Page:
Walter White’s many sins

September 28, 2013
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In the nearly six-year run of AMC’s Break­ing Bad, Walter White (portrayed by Bryan Cran­ston) has amass­ed a long catalog of sins. Where to start?

Walt is a high school chemistry teacher who has lured and cajoled a former student, Jesse Pinkman (Aaron Paul), into a life of high crime. Jesse was already a junkie and a ne’er-do-well, but Mr. White—as he is always ad­dressed by Jesse—turns Jesse into a fellow cooker of methamphetamine. Before long Walt has talked Jesse into committing murder.

Walt has also had occasion to watch Jesse’s girlfriend choking due to a drug overdose. He could have saved her easily enough, but it would not have served his purposes of more easily manipulating Jesse, so he watched her die. He has never mentioned this to Jesse.

What Jesse and Walt both do know is that the girlfriend’s father was an air traffic controller who went to work in the midst of his shock and grief—which led to the collision of two airliners. So Walt is responsible for the deaths of hundreds of airplane passengers.

In addition, Walt has run down and shot two drug dealers, cold-bloodedly ordered the assassinations of nine prison inmates, bombed a nursing home and killed one of his main competitors, and shot to death a former colleague in crime. He has robbed a train and poisoned to sickness, if not death, a young boy (the son of another one of Jesse’s girlfriends).

Along the way Walt has shamelessly and habitually lied to his wife and teenaged son. Making Machiavelli look like an amateur, he has repeatedly manipulated his wife—drawing her into his drug business—and son, who suffers from cerebral palsy. There are no human connections that Walt will not use in his criminal pursuits. Adding to the suspense, and to Walt’s perfidy, is the duplicity he practices on his loving in-laws, Marie and Hank (and Hank happens to be an agent of the Drug Enforcement Administration).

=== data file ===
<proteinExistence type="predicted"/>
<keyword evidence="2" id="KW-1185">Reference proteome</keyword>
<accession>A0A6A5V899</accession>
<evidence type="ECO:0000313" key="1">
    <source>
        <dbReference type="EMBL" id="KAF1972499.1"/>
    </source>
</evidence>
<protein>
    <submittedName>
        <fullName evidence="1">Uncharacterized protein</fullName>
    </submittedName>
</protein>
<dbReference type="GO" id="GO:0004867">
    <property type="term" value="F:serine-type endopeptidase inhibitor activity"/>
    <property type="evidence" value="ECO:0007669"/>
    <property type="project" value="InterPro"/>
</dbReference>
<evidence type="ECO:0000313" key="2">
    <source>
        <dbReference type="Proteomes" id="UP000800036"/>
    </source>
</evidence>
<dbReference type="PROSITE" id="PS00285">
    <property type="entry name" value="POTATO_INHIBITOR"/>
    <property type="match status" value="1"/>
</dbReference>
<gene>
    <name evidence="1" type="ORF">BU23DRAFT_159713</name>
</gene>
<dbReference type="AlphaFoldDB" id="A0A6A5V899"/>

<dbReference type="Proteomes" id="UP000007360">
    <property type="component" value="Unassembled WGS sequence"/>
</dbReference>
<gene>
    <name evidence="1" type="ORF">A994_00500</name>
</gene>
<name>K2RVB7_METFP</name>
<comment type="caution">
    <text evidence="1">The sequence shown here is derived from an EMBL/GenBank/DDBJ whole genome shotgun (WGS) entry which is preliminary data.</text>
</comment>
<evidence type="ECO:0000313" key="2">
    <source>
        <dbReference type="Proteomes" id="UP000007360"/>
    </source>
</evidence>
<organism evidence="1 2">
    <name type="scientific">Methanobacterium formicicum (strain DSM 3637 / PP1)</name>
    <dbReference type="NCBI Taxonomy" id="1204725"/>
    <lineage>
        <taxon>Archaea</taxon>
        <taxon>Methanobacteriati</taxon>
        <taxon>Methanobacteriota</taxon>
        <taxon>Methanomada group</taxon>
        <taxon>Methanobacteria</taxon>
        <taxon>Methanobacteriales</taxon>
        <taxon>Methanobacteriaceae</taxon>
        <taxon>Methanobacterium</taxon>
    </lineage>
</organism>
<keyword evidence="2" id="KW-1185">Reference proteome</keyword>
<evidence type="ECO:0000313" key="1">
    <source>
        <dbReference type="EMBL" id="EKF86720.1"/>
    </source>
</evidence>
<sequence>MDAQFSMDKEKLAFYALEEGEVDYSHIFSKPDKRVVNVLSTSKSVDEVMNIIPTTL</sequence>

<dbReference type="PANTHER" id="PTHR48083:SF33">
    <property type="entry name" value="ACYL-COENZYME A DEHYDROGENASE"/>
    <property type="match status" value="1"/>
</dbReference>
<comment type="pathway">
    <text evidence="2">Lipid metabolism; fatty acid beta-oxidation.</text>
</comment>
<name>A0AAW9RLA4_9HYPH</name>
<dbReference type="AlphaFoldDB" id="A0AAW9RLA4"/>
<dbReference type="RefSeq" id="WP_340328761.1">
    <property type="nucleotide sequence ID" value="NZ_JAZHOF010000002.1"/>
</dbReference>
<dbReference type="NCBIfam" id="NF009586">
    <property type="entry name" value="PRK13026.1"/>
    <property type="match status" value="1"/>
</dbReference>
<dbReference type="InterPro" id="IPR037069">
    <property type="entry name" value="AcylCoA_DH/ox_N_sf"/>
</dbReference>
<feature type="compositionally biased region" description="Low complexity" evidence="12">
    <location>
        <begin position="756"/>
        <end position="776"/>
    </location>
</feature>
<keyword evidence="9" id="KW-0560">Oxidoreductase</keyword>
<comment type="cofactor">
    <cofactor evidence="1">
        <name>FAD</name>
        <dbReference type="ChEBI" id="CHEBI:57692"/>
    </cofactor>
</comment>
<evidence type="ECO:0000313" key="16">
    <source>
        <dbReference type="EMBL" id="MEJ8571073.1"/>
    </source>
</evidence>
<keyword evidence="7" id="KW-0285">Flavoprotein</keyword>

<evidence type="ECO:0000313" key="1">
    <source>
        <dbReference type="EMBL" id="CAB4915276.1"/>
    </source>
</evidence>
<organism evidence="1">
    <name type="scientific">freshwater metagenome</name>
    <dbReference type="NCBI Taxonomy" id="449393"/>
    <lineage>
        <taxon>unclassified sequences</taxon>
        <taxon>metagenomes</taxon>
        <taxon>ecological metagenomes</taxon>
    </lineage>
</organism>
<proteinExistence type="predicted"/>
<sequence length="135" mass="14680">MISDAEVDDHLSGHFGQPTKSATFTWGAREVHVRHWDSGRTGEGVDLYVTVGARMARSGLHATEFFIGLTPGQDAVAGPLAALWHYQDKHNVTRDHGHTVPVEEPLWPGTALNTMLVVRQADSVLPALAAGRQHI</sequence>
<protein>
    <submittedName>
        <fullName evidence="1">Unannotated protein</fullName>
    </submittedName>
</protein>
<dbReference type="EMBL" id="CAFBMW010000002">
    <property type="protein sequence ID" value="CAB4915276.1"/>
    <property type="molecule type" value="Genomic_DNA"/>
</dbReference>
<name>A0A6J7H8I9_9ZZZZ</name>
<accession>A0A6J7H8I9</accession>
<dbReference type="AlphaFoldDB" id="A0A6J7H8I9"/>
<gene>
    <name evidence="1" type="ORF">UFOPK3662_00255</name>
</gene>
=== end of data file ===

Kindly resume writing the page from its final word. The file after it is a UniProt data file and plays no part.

Other television shows have featured antiheroes, not least the infamous Tony Soprano. But no other show has started out with a basically good guy and so vividly shown his devolution into a truly evil character.

Breaking Bad began with Walter White teaching high school and doting over his wife and son (later a newborn, Holly, is added to the family). He is slightly chubby (Cranston put on an extra ten pounds to play the character), somewhat feckless, something of an underachiever.

Then came a diagnosis of terminal lung cancer. Given a year or two to live, Walt became determined to provide for his family upon his death, so he put his knowledge of chemistry to work cooking meth.

Though the show is not explicitly theological, it serves as a meditation on how we are all prone to sin and how destructive and precipitous the wages of sin can be. I am reminded of G. K. Chester­ton’s stories about a priest detective, Father Brown. In one of the stories, Father Brown explains his crime-solving method. He sympathizes with crooks by being aware of his own propensity to sin and crime.

“No man’s really any good till he knows how bad he is,” the sleuth says. None of us is all that different from actual criminals, and our only hope is “somehow or other to have captured one criminal, and kept him safe under [our own] hat.”

Walter White is a (relatively) decent man who has broken bad and failed to keep others and himself safe from the criminal under his own hat.

The show touches on another theological theme. Walt justifies his crime as part of his effort to see that his family will be financially secure after his death. Thinking he is about to be captured, he leaves a videotaped confession in which he professes love for his wife and son, then declares, “There are going to be some things that you’ll come to learn about me in the next few days. I just want you to know that no matter how it may look, I only had you in my heart.”

His long litany of crime and manipulation was for the sake of his family. To his list of sins we may add idolatry of family. Jesus, in his words about “hating” fathers and mothers, spoke explicitly against putting family ahead of everything, including God.

One episode of Break­ing Bad remains to be shown. It’s not clear whether or not Walt will violently lose his life. It is bitter irony and justice that he will almost certainly lose his family.

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